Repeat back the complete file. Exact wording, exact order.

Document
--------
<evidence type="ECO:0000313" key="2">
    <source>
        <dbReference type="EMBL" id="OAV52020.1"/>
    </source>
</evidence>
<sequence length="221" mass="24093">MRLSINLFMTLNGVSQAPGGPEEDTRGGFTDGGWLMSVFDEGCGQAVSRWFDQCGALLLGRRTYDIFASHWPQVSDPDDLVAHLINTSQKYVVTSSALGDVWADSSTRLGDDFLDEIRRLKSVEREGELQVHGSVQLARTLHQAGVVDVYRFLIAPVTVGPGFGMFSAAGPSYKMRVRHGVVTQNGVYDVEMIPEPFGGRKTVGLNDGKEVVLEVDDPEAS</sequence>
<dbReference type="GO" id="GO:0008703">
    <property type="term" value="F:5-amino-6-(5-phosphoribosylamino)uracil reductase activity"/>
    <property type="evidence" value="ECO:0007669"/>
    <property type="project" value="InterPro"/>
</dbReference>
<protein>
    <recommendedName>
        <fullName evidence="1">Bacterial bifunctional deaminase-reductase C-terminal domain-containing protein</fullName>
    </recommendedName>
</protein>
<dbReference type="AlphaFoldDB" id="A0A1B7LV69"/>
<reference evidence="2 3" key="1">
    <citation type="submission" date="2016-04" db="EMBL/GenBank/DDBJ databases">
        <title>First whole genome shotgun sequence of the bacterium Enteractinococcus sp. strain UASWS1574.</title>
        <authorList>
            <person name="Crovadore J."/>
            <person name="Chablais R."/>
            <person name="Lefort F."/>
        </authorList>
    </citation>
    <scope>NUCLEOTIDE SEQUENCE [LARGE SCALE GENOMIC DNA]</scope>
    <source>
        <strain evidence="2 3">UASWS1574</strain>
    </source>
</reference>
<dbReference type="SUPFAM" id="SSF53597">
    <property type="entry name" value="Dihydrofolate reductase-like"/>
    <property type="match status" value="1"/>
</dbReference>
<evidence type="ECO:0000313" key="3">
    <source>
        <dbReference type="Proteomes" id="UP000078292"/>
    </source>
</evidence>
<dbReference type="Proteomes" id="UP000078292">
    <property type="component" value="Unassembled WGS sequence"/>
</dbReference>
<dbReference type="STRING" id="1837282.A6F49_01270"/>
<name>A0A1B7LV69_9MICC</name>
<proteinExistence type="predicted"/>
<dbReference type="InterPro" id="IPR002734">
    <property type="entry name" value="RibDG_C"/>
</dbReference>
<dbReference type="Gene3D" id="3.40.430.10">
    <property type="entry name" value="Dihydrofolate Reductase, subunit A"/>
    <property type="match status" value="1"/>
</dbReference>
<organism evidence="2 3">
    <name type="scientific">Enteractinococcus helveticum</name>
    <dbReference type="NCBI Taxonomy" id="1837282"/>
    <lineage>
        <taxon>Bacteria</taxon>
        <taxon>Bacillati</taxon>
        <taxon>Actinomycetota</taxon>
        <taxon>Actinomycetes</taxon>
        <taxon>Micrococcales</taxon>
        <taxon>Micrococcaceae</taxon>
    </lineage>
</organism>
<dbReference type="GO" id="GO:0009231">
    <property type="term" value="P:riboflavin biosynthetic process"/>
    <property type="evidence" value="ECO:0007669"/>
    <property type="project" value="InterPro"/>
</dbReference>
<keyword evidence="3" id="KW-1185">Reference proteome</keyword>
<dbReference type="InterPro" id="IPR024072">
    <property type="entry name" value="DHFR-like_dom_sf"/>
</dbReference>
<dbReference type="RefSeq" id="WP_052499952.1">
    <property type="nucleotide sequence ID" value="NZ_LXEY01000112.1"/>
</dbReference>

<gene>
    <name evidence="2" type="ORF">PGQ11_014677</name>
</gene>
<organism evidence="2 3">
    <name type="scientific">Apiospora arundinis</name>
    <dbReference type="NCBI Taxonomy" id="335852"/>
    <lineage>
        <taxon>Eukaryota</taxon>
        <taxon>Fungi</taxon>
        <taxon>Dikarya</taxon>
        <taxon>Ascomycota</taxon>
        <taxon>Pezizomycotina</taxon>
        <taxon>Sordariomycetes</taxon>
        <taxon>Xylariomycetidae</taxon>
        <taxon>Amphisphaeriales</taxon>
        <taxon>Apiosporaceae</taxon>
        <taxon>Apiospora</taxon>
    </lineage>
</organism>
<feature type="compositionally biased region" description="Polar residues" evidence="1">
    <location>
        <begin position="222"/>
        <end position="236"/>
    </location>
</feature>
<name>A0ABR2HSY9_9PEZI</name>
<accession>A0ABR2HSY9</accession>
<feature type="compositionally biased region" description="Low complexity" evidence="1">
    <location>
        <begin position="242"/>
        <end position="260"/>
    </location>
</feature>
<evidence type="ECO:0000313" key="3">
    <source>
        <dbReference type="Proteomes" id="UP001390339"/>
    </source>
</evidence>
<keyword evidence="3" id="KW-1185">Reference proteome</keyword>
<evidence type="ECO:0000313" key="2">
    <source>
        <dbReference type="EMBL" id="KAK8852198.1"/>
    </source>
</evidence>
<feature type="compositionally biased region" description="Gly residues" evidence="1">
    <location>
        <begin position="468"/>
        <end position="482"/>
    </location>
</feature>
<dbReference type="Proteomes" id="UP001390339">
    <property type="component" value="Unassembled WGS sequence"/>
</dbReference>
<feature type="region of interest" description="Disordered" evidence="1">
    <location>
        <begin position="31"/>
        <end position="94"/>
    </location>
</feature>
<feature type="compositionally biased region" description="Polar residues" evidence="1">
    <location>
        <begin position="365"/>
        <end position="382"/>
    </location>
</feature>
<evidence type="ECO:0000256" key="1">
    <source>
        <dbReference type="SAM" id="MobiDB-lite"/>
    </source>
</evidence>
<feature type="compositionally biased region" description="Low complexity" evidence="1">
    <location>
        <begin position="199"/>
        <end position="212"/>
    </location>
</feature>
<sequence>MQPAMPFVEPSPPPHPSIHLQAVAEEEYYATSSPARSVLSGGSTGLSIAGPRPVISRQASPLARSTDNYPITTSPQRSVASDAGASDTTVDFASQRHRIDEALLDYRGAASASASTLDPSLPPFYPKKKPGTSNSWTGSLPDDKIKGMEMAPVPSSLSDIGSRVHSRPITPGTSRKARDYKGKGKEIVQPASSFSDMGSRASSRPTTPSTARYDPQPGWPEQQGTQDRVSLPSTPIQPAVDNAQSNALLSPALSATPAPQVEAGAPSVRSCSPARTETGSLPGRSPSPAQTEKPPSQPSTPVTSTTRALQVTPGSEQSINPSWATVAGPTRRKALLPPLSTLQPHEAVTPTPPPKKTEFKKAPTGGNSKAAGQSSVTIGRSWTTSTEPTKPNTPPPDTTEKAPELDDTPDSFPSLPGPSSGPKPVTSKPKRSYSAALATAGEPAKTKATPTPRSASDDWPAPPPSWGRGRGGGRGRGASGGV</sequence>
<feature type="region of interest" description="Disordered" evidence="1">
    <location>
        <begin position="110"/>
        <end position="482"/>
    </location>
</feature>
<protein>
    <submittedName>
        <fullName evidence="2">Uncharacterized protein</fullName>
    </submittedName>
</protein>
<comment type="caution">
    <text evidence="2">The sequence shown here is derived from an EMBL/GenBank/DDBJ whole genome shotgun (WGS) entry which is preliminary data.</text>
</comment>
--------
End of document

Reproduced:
<evidence type="ECO:0000313" key="2">
    <source>
        <dbReference type="EMBL" id="OAV52020.1"/>
    </source>
</evidence>
<sequence length="221" mass="24093">MRLSINLFMTLNGVSQAPGGPEEDTRGGFTDGGWLMSVFDEGCGQAVSRWFDQCGALLLGRRTYDIFASHWPQVSDPDDLVAHLINTSQKYVVTSSALGDVWADSSTRLGDDFLDEIRRLKSVEREGELQVHGSVQLARTLHQAGVVDVYRFLIAPVTVGPGFGMFSAAGPSYKMRVRHGVVTQNGVYDVEMIPEPFGGRKTVGLNDGKEVVLEVDDPEAS</sequence>
<dbReference type="GO" id="GO:0008703">
    <property type="term" value="F:5-amino-6-(5-phosphoribosylamino)uracil reductase activity"/>
    <property type="evidence" value="ECO:0007669"/>
    <property type="project" value="InterPro"/>
</dbReference>
<protein>
    <recommendedName>
        <fullName evidence="1">Bacterial bifunctional deaminase-reductase C-terminal domain-containing protein</fullName>
    </recommendedName>
</protein>
<dbReference type="AlphaFoldDB" id="A0A1B7LV69"/>
<reference evidence="2 3" key="1">
    <citation type="submission" date="2016-04" db="EMBL/GenBank/DDBJ databases">
        <title>First whole genome shotgun sequence of the bacterium Enteractinococcus sp. strain UASWS1574.</title>
        <authorList>
            <person name="Crovadore J."/>
            <person name="Chablais R."/>
            <person name="Lefort F."/>
        </authorList>
    </citation>
    <scope>NUCLEOTIDE SEQUENCE [LARGE SCALE GENOMIC DNA]</scope>
    <source>
        <strain evidence="2 3">UASWS1574</strain>
    </source>
</reference>
<dbReference type="SUPFAM" id="SSF53597">
    <property type="entry name" value="Dihydrofolate reductase-like"/>
    <property type="match status" value="1"/>
</dbReference>
<evidence type="ECO:0000313" key="3">
    <source>
        <dbReference type="Proteomes" id="UP000078292"/>
    </source>
</evidence>
<dbReference type="Proteomes" id="UP000078292">
    <property type="component" value="Unassembled WGS sequence"/>
</dbReference>
<dbReference type="STRING" id="1837282.A6F49_01270"/>
<name>A0A1B7LV69_9MICC</name>
<proteinExistence type="predicted"/>
<dbReference type="InterPro" id="IPR002734">
    <property type="entry name" value="RibDG_C"/>
</dbReference>
<dbReference type="Gene3D" id="3.40.430.10">
    <property type="entry name" value="Dihydrofolate Reductase, subunit A"/>
    <property type="match status" value="1"/>
</dbReference>
<organism evidence="2 3">
    <name type="scientific">Enteractinococcus helveticum</name>
    <dbReference type="NCBI Taxonomy" id="1837282"/>
    <lineage>
        <taxon>Bacteria</taxon>
        <taxon>Bacillati</taxon>
        <taxon>Actinomycetota</taxon>
        <taxon>Actinomycetes</taxon>
        <taxon>Micrococcales</taxon>
        <taxon>Micrococcaceae</taxon>
    </lineage>
</organism>
<dbReference type="GO" id="GO:0009231">
    <property type="term" value="P:riboflavin biosynthetic process"/>
    <property type="evidence" value="ECO:0007669"/>
    <property type="project" value="InterPro"/>
</dbReference>
<keyword evidence="3" id="KW-1185">Reference proteome</keyword>
<dbReference type="InterPro" id="IPR024072">
    <property type="entry name" value="DHFR-like_dom_sf"/>
</dbReference>
<dbReference type="RefSeq" id="WP_052499952.1">
    <property type="nucleotide sequence ID" value="NZ_LXEY01000112.1"/>
</dbReference>

<gene>
    <name evidence="2" type="ORF">PGQ11_014677</name>
</gene>
<organism evidence="2 3">
    <name type="scientific">Apiospora arundinis</name>
    <dbReference type="NCBI Taxonomy" id="335852"/>
    <lineage>
        <taxon>Eukaryota</taxon>
        <taxon>Fungi</taxon>
        <taxon>Dikarya</taxon>
        <taxon>Ascomycota</taxon>
        <taxon>Pezizomycotina</taxon>
        <taxon>Sordariomycetes</taxon>
        <taxon>Xylariomycetidae</taxon>
        <taxon>Amphisphaeriales</taxon>
        <taxon>Apiosporaceae</taxon>
        <taxon>Apiospora</taxon>
    </lineage>
</organism>
<feature type="compositionally biased region" description="Polar residues" evidence="1">
    <location>
        <begin position="222"/>
        <end position="236"/>
    </location>
</feature>
<name>A0ABR2HSY9_9PEZI</name>
<accession>A0ABR2HSY9</accession>
<feature type="compositionally biased region" description="Low complexity" evidence="1">
    <location>
        <begin position="242"/>
        <end position="260"/>
    </location>
</feature>
<evidence type="ECO:0000313" key="3">
    <source>
        <dbReference type="Proteomes" id="UP001390339"/>
    </source>
</evidence>
<keyword evidence="3" id="KW-1185">Reference proteome</keyword>
<evidence type="ECO:0000313" key="2">
    <source>
        <dbReference type="EMBL" id="KAK8852198.1"/>
    </source>
</evidence>
<feature type="compositionally biased region" description="Gly residues" evidence="1">
    <location>
        <begin position="468"/>
        <end position="482"/>
    </location>
</feature>
<dbReference type="Proteomes" id="UP001390339">
    <property type="component" value="Unassembled WGS sequence"/>
</dbReference>
<feature type="region of interest" description="Disordered" evidence="1">
    <location>
        <begin position="31"/>
        <end position="94"/>
    </location>
</feature>
<feature type="compositionally biased region" description="Polar residues" evidence="1">
    <location>
        <begin position="365"/>
        <end position="382"/>
    </location>
</feature>
<evidence type="ECO:0000256" key="1">
    <source>
        <dbReference type="SAM" id="MobiDB-lite"/>
    </source>
</evidence>
<feature type="compositionally biased region" description="Low complexity" evidence="1">
    <location>
        <begin position="199"/>
        <end position="212"/>
    </location>
</feature>
<sequence>MQPAMPFVEPSPPPHPSIHLQAVAEEEYYATSSPARSVLSGGSTGLSIAGPRPVISRQASPLARSTDNYPITTSPQRSVASDAGASDTTVDFASQRHRIDEALLDYRGAASASASTLDPSLPPFYPKKKPGTSNSWTGSLPDDKIKGMEMAPVPSSLSDIGSRVHSRPITPGTSRKARDYKGKGKEIVQPASSFSDMGSRASSRPTTPSTARYDPQPGWPEQQGTQDRVSLPSTPIQPAVDNAQSNALLSPALSATPAPQVEAGAPSVRSCSPARTETGSLPGRSPSPAQTEKPPSQPSTPVTSTTRALQVTPGSEQSINPSWATVAGPTRRKALLPPLSTLQPHEAVTPTPPPKKTEFKKAPTGGNSKAAGQSSVTIGRSWTTSTEPTKPNTPPPDTTEKAPELDDTPDSFPSLPGPSSGPKPVTSKPKRSYSAALATAGEPAKTKATPTPRSASDDWPAPPPSWGRGRGGGRGRGASGGV</sequence>
<feature type="region of interest" description="Disordered" evidence="1">
    <location>
        <begin position="110"/>
        <end position="482"/>
    </location>
</feature>
<protein>
    <submittedName>
        <fullName evidence="2">Uncharacterized protein</fullName>
    </submittedName>
</protein>
<comment type="caution">
    <text evidence="2">The sequence shown here is derived from an EMBL/GenBank/DDBJ whole genome shotgun (WGS) entry which is preliminary data.</text>
</comment>